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Wills & Estates



Will and estate planning are pivotal to the execution of financial intentions into the future and asset protection.

Unfortunately, this isn’t always a simple process and disputes commonly arise. With a proper estate plan in place, you can determine matters such as control of your personal and financial affairs if you lose capacity and who should benefit from your estate upon your death.



We can provide you with the following services:

  • Creating a Will, Power of Attorney or Enduring Guardianship
  • Disputing a Will and making Family Provision Claims
  • Applying for Probate/Administering an estate

We are also able to guide you through the process of contesting a Will if you feel that you have been unfairly left out of a loved one’s Will. Our Will dispute lawyers in Sydney are well trained in Will and estate law and we’ll be able to help you uncover any legal grounds you may have in contesting the Will. We run these cases on a no-win-no-fee basis, so give us a call for a free consultation on whether you have prospects of success in contesting a Will.



Contesting a Will from Expert Will Dispute Lawyers in Sydney

There’s nothing more shocking than to see the sudden demise of a family member you are close to. However, things can become even more stressful when the Will of the deceased is contested.

When people feel that the estate has been distributed or that they have been left out unfairly, things can be even more difficult to navigate for everyone concerned.

When a deceased’s estate has several interested parties, conflict can arise between the family members. Our will dispute lawyers in Sydney have put together this brief guide to contesting a will so you can make an informed decision.


What Does a Will Dispute Mean?

A Will dispute arises when the family members of the deceased feel they were left out of the Will unfairly or that the estate was not distributed adequately. It’s possible to challenge the contents of a Will provided there is a valid reason. This could depend on an array of aspects known as family provision claims including:

  • the financial needs of the family members
  • grossly unfair
  • if the willmaker did not have the mental capacity to make decisions or was unduly influenced

In any of the above circumstances, you can file a family provision claim on the deceased’s estate. Be sure to get legal advice from experienced will dispute lawyers in Sydney at the earliest when making a claim.

Another possibility is to challenge the validity of a will. This includes aspects like whether the deceased was influenced to provide for certain beneficiaries.


Reasons for Disputing a Will

A will may be disputed for a variety of reasons such as:

  • A person was promised that they would be adequately provided for in the estate but this has not happened;
  • Appropriate provisions were not made for the person/s named in the will
  • An error was made in the will;
  • The willmaker did not have the mental capacity to create the will or was influenced unduly.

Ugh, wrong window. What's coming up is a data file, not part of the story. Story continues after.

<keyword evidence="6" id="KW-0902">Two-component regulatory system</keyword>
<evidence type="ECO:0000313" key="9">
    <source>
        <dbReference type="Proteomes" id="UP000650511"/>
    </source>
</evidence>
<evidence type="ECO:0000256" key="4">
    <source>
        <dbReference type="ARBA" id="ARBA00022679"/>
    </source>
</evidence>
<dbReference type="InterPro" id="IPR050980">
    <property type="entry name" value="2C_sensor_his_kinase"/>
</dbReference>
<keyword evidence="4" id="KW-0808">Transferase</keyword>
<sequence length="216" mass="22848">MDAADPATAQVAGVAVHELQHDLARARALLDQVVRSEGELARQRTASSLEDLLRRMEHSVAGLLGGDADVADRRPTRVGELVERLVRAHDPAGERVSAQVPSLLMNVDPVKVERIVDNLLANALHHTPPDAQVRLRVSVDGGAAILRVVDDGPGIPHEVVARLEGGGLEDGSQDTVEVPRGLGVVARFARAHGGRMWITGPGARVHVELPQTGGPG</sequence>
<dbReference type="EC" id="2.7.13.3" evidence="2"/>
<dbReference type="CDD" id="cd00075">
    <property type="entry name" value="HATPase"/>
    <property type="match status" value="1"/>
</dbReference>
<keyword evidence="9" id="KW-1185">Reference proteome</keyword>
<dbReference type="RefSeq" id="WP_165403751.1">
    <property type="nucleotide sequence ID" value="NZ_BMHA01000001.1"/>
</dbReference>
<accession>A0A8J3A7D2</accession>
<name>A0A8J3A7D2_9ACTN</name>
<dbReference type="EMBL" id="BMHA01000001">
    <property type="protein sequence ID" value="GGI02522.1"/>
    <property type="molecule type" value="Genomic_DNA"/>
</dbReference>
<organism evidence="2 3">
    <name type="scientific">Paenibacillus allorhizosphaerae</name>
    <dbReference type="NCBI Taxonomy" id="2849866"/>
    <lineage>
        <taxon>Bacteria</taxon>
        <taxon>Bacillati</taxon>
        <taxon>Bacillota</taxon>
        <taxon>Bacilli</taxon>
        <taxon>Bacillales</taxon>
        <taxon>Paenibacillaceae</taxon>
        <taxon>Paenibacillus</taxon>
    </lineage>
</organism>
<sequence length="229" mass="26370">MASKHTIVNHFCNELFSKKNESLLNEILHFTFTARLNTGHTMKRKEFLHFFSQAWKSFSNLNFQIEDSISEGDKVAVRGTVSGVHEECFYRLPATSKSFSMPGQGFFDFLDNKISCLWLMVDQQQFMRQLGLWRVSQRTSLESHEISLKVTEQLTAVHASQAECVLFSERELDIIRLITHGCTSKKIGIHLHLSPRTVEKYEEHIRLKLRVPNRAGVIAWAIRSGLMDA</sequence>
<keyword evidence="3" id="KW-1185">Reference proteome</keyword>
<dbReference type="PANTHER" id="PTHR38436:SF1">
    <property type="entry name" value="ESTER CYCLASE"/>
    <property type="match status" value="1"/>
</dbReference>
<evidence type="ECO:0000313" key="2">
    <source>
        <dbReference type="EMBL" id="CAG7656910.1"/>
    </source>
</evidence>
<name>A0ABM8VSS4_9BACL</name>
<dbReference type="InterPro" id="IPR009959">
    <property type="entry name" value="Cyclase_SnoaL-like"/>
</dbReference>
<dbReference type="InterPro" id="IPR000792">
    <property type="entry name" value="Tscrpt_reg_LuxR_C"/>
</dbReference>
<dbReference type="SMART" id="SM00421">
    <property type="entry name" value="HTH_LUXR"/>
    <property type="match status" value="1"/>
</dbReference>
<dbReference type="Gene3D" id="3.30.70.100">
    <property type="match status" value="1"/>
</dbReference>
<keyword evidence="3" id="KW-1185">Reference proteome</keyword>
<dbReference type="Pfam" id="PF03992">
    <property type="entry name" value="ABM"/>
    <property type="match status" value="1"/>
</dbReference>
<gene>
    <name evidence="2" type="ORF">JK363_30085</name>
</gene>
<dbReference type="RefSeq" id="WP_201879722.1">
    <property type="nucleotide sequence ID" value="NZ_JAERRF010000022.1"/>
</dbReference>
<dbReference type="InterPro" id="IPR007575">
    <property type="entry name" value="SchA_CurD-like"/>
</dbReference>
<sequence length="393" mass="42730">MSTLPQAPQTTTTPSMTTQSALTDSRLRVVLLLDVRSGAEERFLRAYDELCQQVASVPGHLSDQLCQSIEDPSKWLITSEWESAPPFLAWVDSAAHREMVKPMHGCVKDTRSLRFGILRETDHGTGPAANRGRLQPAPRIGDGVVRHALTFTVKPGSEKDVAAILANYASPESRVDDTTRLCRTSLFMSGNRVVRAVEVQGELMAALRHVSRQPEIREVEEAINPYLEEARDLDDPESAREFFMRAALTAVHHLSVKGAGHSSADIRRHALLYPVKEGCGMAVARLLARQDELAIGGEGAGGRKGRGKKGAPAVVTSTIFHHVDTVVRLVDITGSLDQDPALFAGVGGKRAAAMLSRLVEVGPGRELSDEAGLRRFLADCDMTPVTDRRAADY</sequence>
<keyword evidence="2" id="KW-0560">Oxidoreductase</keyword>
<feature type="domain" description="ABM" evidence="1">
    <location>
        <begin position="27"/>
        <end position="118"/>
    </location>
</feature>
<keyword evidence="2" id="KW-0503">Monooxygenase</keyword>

The Process of Disputing a Will

To make a will dispute claim against the estate of the deceased or to file a family provision claim, be sure to get in touch with our Will and Estate Lawyers in Sydney.

Here are some of the steps to take when disputing a will:

Step 1:

The first step is to assess whether you are eligible to contest a will. In general, the following people are eligible to file a family provision claim:

  • A spouse or a former spouse (including a former de facto partner)
  • A child and step-child
  • A grandchild
  • A member of the deceased person’s household
  • Dependents

Step 2:

Your Will dispute lawyers in Sydney will, on your behalf, notify the will’s executor (generally through their lawyer) that you intend to contest the will. The executor will not be able to distribute the estate until the time the dispute is settled.

Step 3:

At this stage, both parties could begin negotiations to settle the dispute before the matter reaches the court. If both parties arrive at an amicable resolution, your Will dispute lawyers in Sydney will draw up a formal contract to do protect all the parties.

Step 4:

If the dispute is not resolved unofficially, Court proceedings will commence. A summons, as well as, an affidavit would have to be filed in court, providing any evidence that supports your claim. The summons will then be served upon the executor.

Step 5:

The beneficiaries and the executor of the estate will get an opportunity to defend the claim.

Step 6:

All the parties to the Will must participate in a mediation session to resolve the dispute.

Step 7:

If the dispute is unresolved during mediation, a trial will be scheduled and all the parties to the estate must present their positions before the court during the final hearing. They must illustrate that they have a financial need and hence their claim to the estate is rightful. This need will be measured against the size of the estate.

Step 8:

The judge will look at all the relevant evidence before deciding whether a provision (or a further provision) must be made in the estate. The judge will also decide how the court fees would be paid.

Outlined above are some of the general steps involved in the process of contesting a claim. Depending on the specifics of the case, several more steps may be involved. Your will dispute lawyers in Sydney will provide a clear picture of the process once they know your case in detail.

What Our Clients Say

“I have nothing but good things to say about KDA Legal. All the staff have been extremely professional, kind, courteous and punctual…The staff made me feel particularly comfortable as they took the time to take out all the legal jargon so that I was able to understand what was happening at all times.” - Ahmed K

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